Previous exhibitions - Mordillo
From 17 june till 30 december 2007
'HUMOUR IS THE TENDERNESS OF FEAR' Mordillo
Guillermo Mordillo was born in Buenos Aires in 1932 from Spanish immigrants. He studied design at the Journalist High School and worked for different movie studios and also as illustrator of children’s books.
At the age of 23 he left for Peru, later for New York where he worked intermittently for Paramount Pictures at the animations of “Popeye” and “Little Lulu”. He continued creating the humorous cards which were his livelihood when he arrived in Europe in 1963. He published his first cartoons in “Paris Match” and “Stern”.
He has illustrated fairytale books for children, designed advertising campaigns, created cartoons, designed greeting cards and sketched humorous pictures. Mordillo believes in the power of humour. A special quality typical of Mordillo is his love of sports. He follows them with great attention and sooner or later depicts them all, though he shows an undeniable preference for two of them: football, practiced by him with great joy as a boy, and golf, cultivated with the same satisfaction as an adult.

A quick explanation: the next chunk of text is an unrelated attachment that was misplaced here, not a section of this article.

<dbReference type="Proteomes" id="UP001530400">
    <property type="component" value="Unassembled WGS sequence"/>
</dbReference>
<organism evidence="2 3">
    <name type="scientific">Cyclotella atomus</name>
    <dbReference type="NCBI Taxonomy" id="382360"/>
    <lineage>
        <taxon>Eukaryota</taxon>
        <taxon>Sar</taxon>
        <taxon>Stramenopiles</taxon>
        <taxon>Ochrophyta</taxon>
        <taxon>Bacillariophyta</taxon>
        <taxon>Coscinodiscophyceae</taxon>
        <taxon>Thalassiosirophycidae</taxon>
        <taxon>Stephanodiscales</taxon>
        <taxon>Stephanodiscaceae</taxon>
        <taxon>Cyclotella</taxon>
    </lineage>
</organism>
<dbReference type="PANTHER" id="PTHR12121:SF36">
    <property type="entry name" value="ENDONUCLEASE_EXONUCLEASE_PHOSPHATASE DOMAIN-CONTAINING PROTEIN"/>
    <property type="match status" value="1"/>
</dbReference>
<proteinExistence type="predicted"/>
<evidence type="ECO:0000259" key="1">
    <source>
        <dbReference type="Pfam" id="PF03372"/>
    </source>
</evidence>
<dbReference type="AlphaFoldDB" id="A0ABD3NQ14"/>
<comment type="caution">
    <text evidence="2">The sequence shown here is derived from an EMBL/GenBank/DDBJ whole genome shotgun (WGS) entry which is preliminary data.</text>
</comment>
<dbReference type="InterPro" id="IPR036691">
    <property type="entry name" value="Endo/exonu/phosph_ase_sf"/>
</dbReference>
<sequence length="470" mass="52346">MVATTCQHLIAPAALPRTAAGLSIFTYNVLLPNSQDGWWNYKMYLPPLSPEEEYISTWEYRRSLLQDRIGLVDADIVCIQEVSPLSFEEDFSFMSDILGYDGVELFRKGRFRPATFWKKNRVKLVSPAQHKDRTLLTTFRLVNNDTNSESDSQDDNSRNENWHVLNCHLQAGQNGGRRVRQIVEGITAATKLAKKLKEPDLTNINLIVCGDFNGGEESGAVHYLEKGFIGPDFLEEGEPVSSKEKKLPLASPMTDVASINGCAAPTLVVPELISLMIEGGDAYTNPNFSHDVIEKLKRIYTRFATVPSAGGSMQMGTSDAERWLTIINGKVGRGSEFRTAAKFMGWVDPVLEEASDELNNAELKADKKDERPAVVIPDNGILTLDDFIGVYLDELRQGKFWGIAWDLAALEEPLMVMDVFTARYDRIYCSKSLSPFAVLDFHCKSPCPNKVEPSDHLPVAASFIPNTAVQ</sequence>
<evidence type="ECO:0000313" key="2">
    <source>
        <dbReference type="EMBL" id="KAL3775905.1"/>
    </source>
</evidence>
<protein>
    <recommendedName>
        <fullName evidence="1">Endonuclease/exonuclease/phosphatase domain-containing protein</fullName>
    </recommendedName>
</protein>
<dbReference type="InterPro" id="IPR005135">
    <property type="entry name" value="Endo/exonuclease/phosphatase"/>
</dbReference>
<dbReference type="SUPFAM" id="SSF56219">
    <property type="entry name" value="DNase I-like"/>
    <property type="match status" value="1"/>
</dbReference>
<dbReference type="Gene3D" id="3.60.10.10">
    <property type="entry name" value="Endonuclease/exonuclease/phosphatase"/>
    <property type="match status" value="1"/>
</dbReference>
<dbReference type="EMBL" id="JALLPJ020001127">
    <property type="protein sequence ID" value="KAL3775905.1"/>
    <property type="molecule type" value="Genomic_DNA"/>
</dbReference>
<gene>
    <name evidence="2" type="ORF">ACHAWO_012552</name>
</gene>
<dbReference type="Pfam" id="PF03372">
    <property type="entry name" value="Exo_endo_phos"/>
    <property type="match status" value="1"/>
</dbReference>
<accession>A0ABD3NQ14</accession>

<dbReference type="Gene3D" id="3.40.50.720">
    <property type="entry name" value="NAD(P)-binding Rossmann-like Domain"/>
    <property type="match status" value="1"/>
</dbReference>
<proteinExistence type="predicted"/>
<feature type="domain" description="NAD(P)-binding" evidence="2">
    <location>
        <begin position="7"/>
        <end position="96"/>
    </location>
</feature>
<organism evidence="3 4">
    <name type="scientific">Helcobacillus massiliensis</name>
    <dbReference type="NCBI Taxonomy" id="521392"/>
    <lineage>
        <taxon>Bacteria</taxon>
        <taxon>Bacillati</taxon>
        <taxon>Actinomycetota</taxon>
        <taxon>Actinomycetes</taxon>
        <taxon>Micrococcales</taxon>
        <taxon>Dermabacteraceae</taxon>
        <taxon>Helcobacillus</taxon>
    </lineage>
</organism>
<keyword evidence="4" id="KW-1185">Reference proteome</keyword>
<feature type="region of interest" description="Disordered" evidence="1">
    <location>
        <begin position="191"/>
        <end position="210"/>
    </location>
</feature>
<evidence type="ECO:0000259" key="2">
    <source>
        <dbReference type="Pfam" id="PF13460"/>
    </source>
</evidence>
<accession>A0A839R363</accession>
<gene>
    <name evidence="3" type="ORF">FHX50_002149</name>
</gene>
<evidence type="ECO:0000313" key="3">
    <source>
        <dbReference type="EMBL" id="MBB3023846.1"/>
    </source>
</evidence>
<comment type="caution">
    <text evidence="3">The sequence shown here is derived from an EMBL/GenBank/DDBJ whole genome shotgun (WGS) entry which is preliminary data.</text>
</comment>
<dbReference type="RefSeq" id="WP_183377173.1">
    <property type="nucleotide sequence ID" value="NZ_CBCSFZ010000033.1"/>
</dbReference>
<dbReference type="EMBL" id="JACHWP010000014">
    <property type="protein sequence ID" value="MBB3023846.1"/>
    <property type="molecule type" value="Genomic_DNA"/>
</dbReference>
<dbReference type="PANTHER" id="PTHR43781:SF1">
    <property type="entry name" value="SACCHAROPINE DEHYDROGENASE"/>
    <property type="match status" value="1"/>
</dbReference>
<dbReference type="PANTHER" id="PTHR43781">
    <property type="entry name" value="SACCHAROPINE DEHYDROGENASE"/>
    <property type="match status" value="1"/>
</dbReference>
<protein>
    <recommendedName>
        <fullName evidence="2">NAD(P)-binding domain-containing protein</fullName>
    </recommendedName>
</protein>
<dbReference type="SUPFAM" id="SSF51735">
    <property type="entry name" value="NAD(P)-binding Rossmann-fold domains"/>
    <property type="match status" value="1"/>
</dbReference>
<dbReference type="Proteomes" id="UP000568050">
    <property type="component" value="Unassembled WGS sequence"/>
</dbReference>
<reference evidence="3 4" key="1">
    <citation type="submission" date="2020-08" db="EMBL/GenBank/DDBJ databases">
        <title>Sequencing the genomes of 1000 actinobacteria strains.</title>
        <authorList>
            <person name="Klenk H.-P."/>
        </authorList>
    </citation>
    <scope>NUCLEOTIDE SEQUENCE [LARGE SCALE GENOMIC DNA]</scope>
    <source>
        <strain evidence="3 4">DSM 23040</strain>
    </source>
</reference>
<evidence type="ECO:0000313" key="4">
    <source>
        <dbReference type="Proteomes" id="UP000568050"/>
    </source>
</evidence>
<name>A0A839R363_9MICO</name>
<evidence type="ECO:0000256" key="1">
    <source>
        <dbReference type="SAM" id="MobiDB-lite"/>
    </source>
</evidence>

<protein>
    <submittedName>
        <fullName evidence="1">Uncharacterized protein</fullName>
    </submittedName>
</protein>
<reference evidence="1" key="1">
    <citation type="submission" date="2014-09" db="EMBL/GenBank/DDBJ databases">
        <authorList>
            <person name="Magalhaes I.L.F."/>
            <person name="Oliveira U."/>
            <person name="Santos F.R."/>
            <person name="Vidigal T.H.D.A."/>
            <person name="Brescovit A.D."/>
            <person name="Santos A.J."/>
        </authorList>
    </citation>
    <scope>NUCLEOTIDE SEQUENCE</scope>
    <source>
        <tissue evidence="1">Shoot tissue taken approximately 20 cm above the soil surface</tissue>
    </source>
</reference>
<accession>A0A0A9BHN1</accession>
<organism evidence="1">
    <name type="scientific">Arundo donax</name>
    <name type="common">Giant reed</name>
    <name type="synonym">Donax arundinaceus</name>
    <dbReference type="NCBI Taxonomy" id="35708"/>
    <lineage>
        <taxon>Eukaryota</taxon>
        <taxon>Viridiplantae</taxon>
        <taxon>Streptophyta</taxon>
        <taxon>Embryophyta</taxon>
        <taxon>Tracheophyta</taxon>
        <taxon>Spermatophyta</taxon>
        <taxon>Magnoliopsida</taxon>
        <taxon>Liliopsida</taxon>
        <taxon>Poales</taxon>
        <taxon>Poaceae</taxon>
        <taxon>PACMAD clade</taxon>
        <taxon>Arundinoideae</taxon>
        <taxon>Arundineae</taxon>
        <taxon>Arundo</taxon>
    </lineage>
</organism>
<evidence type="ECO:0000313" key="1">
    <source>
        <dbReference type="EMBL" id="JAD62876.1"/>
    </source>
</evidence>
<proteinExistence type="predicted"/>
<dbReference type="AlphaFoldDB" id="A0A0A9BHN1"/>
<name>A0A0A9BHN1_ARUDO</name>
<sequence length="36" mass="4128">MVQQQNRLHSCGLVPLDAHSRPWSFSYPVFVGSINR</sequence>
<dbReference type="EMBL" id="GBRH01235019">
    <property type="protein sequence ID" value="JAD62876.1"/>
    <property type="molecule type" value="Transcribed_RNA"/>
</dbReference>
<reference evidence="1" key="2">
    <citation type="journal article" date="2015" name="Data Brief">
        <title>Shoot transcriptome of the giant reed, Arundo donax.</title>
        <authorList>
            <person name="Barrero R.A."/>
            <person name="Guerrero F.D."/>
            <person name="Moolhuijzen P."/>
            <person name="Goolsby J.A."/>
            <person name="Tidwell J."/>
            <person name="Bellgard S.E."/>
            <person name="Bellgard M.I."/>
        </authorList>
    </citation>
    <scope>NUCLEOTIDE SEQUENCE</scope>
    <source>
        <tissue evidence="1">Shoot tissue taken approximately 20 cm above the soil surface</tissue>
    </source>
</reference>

He gained a name for himself throughout the world as the creator of chubby men and round women, the only black and white elements in a very colourful environment that is strictly without words. From the outset his humour has always been marked by contrasts and opposites – austere black and white stands out against brilliant colours and a remarkable emptiness is juxtaposed against incredibly crowded places.
Whether in France, Germany or Japan, Mordillo’s visual creations are understood and appreciated just as they are in Italy and in South America. He won different prizes all over the world: the ‘Phénix de l’Humour’, ‘Best Cartoonist of the Year’, ‘Nakomari’, ‘Palme d’Or’, …
Mordillo will be present at the opening of his exhibition in the ECC on June 16th at 7 pm. The exhibition is open until September 30th, every Sunday from 10 to 12 am and from 2 to 5 pm in the European Cartoon Centre of Kruishoutem.